Mystery is exciting and, according to researchers, it’s also a great motivator.
The authors of new study, published in the Journal of Consumer Research, write:
“When comparing the time, money, and effort people invest in order to qualify for either a certain or an uncertain reward, we find that the uncertain reward is more motivating than the certain reward, an effect we dubbed the motivating-uncertainty effect.”
The researchers tested their idea on two groups of participants. One group was told if they drank a large amount of water in under two minutes, they would receive two dollars. The other group was given the same directions, but told the amount they would receive would be determined by a coin-toss, where they’d either get one dollar or two dollars.
Even though the potential reward was less (50/50 chance), more participants completed the task when they knew the reward was uncertain
In another experiment, participants were pitted against one another to bid for a bag of chocolates. One group was told there were four pieces in the bag, while another was told there were two or four pieces. Once again, uncertainty won out — the participants who thought they could get two or four chocolates ended up bidding more. The researchers explained their findings in a report for EurekAlert!:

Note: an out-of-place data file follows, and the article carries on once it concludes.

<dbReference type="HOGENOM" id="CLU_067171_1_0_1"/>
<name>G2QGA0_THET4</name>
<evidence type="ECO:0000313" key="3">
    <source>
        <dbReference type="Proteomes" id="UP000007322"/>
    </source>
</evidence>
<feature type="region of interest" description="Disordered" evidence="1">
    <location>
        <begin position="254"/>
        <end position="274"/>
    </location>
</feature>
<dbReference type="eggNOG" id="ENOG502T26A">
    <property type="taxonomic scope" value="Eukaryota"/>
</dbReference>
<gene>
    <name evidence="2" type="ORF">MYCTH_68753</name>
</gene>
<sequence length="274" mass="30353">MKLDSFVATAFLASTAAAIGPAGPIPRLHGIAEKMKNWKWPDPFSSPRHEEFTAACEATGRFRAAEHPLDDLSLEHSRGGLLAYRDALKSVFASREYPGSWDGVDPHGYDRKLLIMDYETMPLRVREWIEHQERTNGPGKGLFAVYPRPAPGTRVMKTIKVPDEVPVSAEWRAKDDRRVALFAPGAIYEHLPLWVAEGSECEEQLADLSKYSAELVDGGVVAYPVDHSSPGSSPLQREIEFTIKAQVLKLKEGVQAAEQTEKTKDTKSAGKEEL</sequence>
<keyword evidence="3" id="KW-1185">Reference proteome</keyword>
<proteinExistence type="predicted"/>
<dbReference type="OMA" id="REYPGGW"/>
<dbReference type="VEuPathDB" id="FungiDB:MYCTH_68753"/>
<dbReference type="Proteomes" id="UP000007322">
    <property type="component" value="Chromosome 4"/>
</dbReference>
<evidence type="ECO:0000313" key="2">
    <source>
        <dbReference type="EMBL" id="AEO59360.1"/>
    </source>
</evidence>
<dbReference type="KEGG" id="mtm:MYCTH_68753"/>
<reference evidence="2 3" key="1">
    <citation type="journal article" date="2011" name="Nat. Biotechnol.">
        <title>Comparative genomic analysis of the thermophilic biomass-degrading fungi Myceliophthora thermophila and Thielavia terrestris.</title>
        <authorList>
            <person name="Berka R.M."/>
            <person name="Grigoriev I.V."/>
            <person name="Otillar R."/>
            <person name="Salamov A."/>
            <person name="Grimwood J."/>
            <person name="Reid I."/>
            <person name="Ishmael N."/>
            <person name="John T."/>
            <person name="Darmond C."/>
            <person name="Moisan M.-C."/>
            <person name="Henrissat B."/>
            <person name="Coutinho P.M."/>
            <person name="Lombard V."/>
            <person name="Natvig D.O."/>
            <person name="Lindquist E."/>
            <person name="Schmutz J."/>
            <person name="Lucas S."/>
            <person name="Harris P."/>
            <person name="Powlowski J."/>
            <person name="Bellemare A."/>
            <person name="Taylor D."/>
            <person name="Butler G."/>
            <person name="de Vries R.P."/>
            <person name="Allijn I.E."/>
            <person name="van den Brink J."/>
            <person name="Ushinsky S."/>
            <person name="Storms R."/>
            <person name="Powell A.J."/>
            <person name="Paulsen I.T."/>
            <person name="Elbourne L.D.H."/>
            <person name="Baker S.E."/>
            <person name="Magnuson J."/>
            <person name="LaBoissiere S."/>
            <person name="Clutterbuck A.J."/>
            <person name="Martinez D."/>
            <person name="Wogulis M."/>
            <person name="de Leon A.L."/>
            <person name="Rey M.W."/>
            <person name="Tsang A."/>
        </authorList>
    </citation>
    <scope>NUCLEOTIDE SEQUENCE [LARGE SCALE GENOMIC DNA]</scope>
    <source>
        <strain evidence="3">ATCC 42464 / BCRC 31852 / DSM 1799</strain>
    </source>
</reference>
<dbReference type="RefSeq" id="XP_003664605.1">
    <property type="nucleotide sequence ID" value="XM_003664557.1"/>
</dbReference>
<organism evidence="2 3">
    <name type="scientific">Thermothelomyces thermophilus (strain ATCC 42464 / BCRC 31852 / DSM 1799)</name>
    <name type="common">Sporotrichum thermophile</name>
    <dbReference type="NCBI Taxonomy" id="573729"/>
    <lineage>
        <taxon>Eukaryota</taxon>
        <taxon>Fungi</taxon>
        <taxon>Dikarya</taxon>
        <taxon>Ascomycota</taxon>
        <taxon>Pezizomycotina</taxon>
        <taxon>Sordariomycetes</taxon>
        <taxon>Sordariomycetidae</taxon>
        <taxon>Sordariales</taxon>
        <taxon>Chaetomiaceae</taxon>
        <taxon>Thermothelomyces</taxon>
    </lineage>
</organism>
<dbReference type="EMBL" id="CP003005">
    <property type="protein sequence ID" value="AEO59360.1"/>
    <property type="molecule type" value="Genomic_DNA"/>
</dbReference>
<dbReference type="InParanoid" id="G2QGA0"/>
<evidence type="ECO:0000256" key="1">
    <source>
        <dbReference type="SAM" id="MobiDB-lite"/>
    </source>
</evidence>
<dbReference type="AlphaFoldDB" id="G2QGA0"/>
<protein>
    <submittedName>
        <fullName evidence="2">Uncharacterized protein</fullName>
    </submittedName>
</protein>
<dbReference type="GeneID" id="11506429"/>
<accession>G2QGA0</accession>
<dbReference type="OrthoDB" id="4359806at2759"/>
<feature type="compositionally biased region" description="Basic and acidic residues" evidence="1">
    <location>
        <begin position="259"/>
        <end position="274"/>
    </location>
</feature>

“The idea that uncertainty can increase motivation is counterintuitive, but its underlying mechanism is not. Consider the experience of slowly unwrapping a gift. Getting closer to finding out what is in the box is exciting and this excitement motivates action. Stated formally, the motivating-uncertainty effect is based on the positive experience that revealing the unknown induces.”
The trick for businesses will be to find an incentive system that works for their employees.
Read more at EurekAlert!.
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